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Commemorating the Battle of the Somme with Art

At MuseumNext Europe, Claire Eva, Brand and Communications Director for 14-18-NOW joined us to speak about a unique project.

On July 1st 2016, thousands of men dressed in First World War uniforms started to appear unannounced across the length and breadth of the United Kingdom. They appeared everywhere from shopping centres to train stations to beaches.

Most of the time they stood in silence, but periodically throughout the day, they came together and sang ‘We’re here, because we’re here’ which was a song sang in the trenches 100 years earlier about the futility of war.

The soldiers did not speak, but if they were approached by members of the public they handed across a card which had the name of the soldier that they represented, the regiment they were from and the age of the soldier when they died (where it was known).

The Battle of the Somme cost 19,240 lives on the first day of battle, so it is one of the bloodiest moments in British military history.

The soldiers appeared right across the UK and their was no advanced publicity, no interpretation, the public hand no indication of what it was when they came across these people dressed as soldiers.

The idea was to take a memorial for the Somme to contemporary Britain, so rather than expecting people to visit a gallery or museum, take the artwork to the public where they are.

#WeAreHere was conceived and created by Turner Prize-winning artist Jeremy Deller in collaboration with Rufus Norris, Director of the National Theatre. Produced by Birmingham Repertory Theatre and the National Theatre, in collaboration with 26 organisations.

The Artist didn’t want any advance publicity about the project, and all the communications were done digitally. Claire Eva said that ‘this kind of project would only work in the age of social media’.

Throughout the day, the fact that this was an artwork and the name of the artist remained a mystery, only to be revealed at 7pm.

This meant that all the participants had to be recruited through adverts which didn’t reveal what they were needed for, it was simply advertised as a ‘nationwide education project’. Once recruited, they still weren’t told the detail of the project or the artist responsible as the organisers were worried this could lead to a leak.

Even funders received limited information.

The media around the project needed to look completely organic, but Claire said that had they allowed this to happen then ‘there would have been a significant risk that the day would have come and gone without it being noticed’.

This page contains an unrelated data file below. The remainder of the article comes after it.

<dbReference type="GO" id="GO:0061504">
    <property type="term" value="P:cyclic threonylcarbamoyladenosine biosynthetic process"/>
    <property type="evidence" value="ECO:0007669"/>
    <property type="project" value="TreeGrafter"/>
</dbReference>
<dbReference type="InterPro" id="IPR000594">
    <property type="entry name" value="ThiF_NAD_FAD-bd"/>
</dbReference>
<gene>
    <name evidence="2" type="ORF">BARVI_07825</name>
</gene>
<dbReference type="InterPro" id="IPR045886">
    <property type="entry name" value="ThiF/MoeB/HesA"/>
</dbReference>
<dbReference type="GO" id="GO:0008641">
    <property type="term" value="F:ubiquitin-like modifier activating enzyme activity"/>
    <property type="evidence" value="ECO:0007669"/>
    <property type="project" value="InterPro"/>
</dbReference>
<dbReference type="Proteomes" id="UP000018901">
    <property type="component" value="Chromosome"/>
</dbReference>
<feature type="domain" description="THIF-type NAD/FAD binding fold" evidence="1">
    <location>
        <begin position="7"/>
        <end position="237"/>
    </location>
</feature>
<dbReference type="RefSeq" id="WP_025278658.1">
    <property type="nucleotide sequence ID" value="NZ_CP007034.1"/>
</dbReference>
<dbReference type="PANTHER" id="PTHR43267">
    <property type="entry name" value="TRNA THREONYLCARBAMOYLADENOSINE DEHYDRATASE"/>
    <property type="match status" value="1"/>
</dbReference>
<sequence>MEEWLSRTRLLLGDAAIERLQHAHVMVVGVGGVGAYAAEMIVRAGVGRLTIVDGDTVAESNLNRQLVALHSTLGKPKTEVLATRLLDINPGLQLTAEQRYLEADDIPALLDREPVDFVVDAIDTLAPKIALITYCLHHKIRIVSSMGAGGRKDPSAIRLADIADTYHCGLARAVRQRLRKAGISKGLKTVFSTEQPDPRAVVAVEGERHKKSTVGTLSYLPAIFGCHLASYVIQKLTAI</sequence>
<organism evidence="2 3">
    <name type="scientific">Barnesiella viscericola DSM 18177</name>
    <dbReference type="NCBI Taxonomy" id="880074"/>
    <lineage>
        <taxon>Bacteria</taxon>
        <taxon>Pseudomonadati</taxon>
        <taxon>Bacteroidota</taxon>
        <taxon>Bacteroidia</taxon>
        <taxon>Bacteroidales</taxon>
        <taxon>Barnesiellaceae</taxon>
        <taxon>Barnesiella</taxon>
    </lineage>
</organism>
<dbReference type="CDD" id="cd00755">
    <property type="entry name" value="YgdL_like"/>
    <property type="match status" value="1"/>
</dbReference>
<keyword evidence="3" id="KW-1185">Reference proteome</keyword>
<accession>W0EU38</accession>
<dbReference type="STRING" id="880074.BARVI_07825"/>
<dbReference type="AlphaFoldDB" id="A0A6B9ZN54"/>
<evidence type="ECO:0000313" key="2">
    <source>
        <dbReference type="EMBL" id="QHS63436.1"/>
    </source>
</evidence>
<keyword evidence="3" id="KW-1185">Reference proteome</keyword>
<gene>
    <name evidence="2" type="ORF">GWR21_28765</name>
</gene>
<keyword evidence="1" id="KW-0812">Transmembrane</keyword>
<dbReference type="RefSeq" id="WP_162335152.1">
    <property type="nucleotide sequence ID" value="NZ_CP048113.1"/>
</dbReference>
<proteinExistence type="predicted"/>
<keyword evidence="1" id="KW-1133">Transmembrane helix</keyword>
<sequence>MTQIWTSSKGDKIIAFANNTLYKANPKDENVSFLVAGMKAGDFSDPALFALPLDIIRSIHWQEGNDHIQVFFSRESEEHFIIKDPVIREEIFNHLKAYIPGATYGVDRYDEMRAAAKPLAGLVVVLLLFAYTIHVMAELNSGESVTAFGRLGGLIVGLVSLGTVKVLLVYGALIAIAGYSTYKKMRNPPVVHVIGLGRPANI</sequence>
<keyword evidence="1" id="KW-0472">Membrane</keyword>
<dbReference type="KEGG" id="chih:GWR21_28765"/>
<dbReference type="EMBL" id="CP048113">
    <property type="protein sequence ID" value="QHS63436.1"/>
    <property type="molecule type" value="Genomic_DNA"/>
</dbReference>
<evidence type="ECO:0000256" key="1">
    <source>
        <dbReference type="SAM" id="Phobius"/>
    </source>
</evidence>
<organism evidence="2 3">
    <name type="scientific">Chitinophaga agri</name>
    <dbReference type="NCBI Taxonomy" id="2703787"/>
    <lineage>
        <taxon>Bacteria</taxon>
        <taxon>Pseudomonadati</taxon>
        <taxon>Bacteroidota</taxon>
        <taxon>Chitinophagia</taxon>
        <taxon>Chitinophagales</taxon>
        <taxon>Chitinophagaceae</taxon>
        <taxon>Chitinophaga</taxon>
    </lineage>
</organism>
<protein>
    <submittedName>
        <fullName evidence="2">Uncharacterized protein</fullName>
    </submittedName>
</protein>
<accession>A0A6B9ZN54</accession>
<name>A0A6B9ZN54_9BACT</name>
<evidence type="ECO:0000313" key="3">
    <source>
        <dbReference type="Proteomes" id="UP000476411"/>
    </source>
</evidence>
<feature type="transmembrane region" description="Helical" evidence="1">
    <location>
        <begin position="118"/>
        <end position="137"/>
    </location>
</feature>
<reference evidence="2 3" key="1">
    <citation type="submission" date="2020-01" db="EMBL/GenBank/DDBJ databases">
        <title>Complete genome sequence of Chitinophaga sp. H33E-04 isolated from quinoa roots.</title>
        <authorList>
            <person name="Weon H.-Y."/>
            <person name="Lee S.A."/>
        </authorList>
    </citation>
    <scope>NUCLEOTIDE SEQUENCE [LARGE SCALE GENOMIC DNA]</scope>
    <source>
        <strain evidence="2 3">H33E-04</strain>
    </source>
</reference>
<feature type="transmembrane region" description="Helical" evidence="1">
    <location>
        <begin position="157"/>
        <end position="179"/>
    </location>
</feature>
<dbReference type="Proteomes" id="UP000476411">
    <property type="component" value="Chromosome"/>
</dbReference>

The #WeAreHere team worked with the BBC and their regional news teams across the UK. One thing which the BBC did say was that if a major news event happened then there was every chance that project would not receive coverage.

‘We were hoping for a slow news week’, Claire said. Then on 23 June 2017, the UK voted unexpectedly to leave the EU and the British Prime Minister resigned causing a leadership race.

In addition to the BBC, the #WeAreHere team worked with The Guardian newspaper and each of the 26 theatres working on the project was allowed to bring on one local media partner.

Then at the heart of the campaign were 25 influencers, for example actress Dawn French or social media maven Mar Dixon. Again these individuals were given very limited information, for example being asked to ‘Go to Sheffield Station and report on what they saw’.

The project website shared social media posts featuring the campaign, these were manually collected by the project team who were monitoring any mention of soldiers in the geographic areas that ‘We’re here because we’re here’ was taking place. This created a continuously updating picture of what was happening across the country.

#wearehere London

#WeAreHere also recruited a team of photographers and filmmakers to record the day.

The project trained the actors who dressed as soldiers for different scenarios, like for example, what they should do if they were attacked. What they didn’t prepare them for was the massive outpouring of emotion which they encountered, people were hugging them, people were crying on them, people told them about their sons who had died.

The timing of the #WeAreHere so close to the Brexit vote meant that the campaign was not only seen as a commemoration of the Battle of the Somme, but also a comment on contemporary politics with people debating on Social Media the role of Europe and the rise of nationalism.

The campaign received universally positive press coverage, and this is estimated to have been seen by more than 30 million people.

You can watch Claire Eva’s full presentation about #WeAreHere below:


About the author – Jim Richardson

Jim is the founder of MuseumNext. He has worked with museums for over twenty years, and now splits his time between innovation consultancy for museums and running MuseumNext.

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